You can do some exercises in the week after surgery.

All exercises should be pain-free. If there is any pain, do not go as far into the stretch as if you were a doctor. Aim to do these exercises every day.

Because of the healing process, you will likely delay cardiovascular exercise.

If you are healthy and healing well, you should be able to return to exercising two months after surgery. You should consult with your surgeon to make sure that this is appropriate for your situation.

Walking is an excellent activity to incorporate during the first few months until your doctor gives you the okay to move on to more vigorous cardiovascular exercises.

Guidelines for breast reconstruction are similar to those for mastectomy. Since there are more than one type of breast reconstruction surgery, the exercises you perform will depend on the type of surgery you had. The surgeon will give you recommendations.

The American Cancer Society recommends adding strength training exercises to your routine about four to six weeks after surgery (1). You can perform exercises with a small set of hand weights or resistance bands.

The American Cancer Society and the American College of Sports Medicine recommend that you aim for two days a week of strength training after your doctor gives you the okay.

Many times after surgery, Garrett says the pectoral muscles tend to be shortened and tight. While stretching the chest muscles will help, she says it’s also beneficial to strengthen the back muscles and the area between the scapulae.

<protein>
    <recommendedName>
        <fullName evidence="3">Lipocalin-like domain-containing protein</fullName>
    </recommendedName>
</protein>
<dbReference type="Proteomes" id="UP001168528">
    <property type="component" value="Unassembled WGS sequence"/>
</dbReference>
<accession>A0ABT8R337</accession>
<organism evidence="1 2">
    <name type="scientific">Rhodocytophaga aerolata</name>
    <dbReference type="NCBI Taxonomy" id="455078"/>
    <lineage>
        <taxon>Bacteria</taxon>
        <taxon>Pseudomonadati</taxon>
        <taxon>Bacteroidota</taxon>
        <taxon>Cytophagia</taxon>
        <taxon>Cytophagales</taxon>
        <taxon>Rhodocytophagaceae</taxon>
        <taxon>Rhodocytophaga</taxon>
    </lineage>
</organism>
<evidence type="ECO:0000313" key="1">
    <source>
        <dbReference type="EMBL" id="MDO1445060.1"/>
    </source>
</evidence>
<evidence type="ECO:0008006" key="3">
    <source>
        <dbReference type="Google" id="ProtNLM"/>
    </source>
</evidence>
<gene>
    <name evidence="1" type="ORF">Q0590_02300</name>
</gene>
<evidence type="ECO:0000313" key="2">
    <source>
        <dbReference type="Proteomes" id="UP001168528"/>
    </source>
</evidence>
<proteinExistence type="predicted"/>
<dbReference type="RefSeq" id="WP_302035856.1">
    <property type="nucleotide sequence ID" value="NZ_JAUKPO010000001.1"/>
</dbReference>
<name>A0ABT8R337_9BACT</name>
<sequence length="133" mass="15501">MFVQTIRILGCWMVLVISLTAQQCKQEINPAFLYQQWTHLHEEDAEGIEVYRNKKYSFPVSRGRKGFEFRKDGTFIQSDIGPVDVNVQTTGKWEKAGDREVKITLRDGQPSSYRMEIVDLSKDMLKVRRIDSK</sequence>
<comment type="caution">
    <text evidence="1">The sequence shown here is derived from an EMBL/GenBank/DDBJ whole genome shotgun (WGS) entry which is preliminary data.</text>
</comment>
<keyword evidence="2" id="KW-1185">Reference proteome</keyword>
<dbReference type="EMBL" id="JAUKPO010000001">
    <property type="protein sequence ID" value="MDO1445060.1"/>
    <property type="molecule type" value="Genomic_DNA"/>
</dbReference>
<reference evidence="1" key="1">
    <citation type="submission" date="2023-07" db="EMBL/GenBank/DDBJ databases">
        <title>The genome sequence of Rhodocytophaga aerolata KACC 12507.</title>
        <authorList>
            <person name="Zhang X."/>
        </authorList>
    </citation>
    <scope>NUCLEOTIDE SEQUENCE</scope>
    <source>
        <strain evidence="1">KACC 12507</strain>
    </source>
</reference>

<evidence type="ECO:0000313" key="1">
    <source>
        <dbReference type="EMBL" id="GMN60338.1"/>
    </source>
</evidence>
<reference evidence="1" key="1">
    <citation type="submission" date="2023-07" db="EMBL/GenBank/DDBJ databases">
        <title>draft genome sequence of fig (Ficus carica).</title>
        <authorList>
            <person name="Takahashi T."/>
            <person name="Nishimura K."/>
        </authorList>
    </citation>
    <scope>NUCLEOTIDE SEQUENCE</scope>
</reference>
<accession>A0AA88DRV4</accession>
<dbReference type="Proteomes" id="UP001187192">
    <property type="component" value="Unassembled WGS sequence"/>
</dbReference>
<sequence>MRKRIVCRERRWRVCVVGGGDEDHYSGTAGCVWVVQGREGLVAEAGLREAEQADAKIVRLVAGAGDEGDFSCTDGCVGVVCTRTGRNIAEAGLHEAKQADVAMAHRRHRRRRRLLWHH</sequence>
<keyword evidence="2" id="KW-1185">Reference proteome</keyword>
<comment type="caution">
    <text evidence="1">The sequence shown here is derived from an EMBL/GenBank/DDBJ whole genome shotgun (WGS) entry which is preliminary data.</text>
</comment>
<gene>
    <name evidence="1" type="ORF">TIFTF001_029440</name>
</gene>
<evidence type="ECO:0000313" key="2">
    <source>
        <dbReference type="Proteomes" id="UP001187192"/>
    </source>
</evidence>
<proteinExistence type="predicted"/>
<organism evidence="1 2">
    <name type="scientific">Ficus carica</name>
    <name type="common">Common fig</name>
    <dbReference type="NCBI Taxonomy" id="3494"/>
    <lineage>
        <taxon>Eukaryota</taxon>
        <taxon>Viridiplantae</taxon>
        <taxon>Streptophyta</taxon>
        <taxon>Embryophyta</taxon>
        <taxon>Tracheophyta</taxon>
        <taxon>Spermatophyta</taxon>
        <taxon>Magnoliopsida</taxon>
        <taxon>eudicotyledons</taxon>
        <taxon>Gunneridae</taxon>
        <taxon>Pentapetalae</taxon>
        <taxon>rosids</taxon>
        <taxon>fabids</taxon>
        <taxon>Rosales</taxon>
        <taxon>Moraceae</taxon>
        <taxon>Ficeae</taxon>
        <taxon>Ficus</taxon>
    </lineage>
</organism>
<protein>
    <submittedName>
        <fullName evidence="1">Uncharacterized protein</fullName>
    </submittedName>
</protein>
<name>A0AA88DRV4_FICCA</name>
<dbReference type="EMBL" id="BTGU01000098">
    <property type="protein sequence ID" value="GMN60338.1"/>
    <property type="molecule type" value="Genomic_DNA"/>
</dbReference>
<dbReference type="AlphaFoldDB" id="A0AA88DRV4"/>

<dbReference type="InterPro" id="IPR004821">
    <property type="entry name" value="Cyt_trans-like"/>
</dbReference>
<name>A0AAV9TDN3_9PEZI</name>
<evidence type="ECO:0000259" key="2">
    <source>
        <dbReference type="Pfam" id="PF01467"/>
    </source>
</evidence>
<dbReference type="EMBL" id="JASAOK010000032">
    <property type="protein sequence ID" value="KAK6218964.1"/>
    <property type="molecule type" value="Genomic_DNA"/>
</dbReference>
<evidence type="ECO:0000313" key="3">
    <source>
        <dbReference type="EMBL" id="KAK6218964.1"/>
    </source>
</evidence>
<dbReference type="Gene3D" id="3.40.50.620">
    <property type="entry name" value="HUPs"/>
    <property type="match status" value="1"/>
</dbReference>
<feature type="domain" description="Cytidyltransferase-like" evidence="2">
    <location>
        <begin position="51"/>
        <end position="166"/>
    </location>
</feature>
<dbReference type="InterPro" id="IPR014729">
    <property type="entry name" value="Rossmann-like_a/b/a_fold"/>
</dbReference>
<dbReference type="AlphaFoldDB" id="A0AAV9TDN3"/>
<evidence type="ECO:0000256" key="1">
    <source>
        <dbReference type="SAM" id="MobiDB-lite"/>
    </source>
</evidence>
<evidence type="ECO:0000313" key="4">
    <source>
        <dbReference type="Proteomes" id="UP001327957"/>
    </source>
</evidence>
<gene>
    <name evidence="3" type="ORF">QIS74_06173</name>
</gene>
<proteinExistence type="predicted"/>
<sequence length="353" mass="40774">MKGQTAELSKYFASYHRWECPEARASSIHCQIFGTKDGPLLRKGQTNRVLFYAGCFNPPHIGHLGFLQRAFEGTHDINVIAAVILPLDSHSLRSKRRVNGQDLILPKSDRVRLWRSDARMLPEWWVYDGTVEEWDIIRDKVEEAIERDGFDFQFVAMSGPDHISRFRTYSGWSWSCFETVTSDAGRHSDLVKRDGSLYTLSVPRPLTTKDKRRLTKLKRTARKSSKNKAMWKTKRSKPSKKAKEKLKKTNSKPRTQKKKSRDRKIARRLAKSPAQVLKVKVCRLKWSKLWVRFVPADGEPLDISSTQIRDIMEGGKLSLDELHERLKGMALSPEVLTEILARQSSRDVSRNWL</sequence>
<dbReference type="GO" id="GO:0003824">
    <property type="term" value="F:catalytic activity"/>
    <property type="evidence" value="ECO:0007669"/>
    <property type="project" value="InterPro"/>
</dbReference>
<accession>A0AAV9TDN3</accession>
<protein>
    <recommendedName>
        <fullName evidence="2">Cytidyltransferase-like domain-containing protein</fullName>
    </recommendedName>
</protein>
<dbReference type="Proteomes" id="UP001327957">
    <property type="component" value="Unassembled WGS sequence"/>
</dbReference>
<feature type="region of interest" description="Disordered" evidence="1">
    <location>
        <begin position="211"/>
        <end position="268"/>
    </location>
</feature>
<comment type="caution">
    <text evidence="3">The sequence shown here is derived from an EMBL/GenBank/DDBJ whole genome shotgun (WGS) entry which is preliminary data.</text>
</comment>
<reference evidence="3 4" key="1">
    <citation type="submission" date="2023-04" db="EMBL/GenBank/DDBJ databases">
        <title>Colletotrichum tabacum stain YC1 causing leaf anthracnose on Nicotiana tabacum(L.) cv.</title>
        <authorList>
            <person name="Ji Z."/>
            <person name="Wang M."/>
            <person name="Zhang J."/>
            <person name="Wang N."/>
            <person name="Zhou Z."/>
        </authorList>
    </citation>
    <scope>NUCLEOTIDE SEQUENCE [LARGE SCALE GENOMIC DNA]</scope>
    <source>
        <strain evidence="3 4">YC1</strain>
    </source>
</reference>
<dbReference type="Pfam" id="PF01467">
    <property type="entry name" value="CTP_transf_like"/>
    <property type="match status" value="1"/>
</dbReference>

“Strengthening these muscles will help to improve overall posture and upper body strength,” Garrett says. She recommends using an assortment of resistance bands and dumbbell exercises to target specific muscles such as the rhomboids, latissimus, lower and middle trapezius, and the rotator cuff muscles.

Core strengthening is suggested to improve overall control.

Guidelines for strength exercise are similar to those for mastectomy. There are more than one type of breast reconstruction surgery, and the exercises you perform will depend on the type. The surgeon will give you recommendations.

When performing exercises in the weeks after mastectomy and breast reconstruction surgery, you should only do what’s comfortable for you. This may take some trial and error to determine your pain threshold, but when in doubt, stop if you feel any discomfort.

It’s normal to experience some tightness in your chest and armpit, but the American Cancer Society says this should decrease as you do your exercises (1).

Try to perform exercises when your body is warm and wear clothes that are comfortable.

If you’re exercising on your own and experience any one of the following symptoms, stop what you’re doing and contact your doctor (1).

  • That pain gets worse.
  • You are getting weaker.
  • A loss of balance.
  • There is a new sensation in your arm.
  • It can be swelling, headaches, dizziness, or blurred vision.

Exercising after breast surgery is important for recovery. Make sure you do movements that are comfortable.

Your doctor should give you a treatment plan that includes exercises to perform immediately after surgery.

Ask about working with a physical therapist who is trained in post-surgery rehabilitation. They can help you with the exercises, make sure you are doing the moves correctly, and design a long-term fitness routine that supports your recovery. You will be on the path to regain strength and cardiovascular health soon.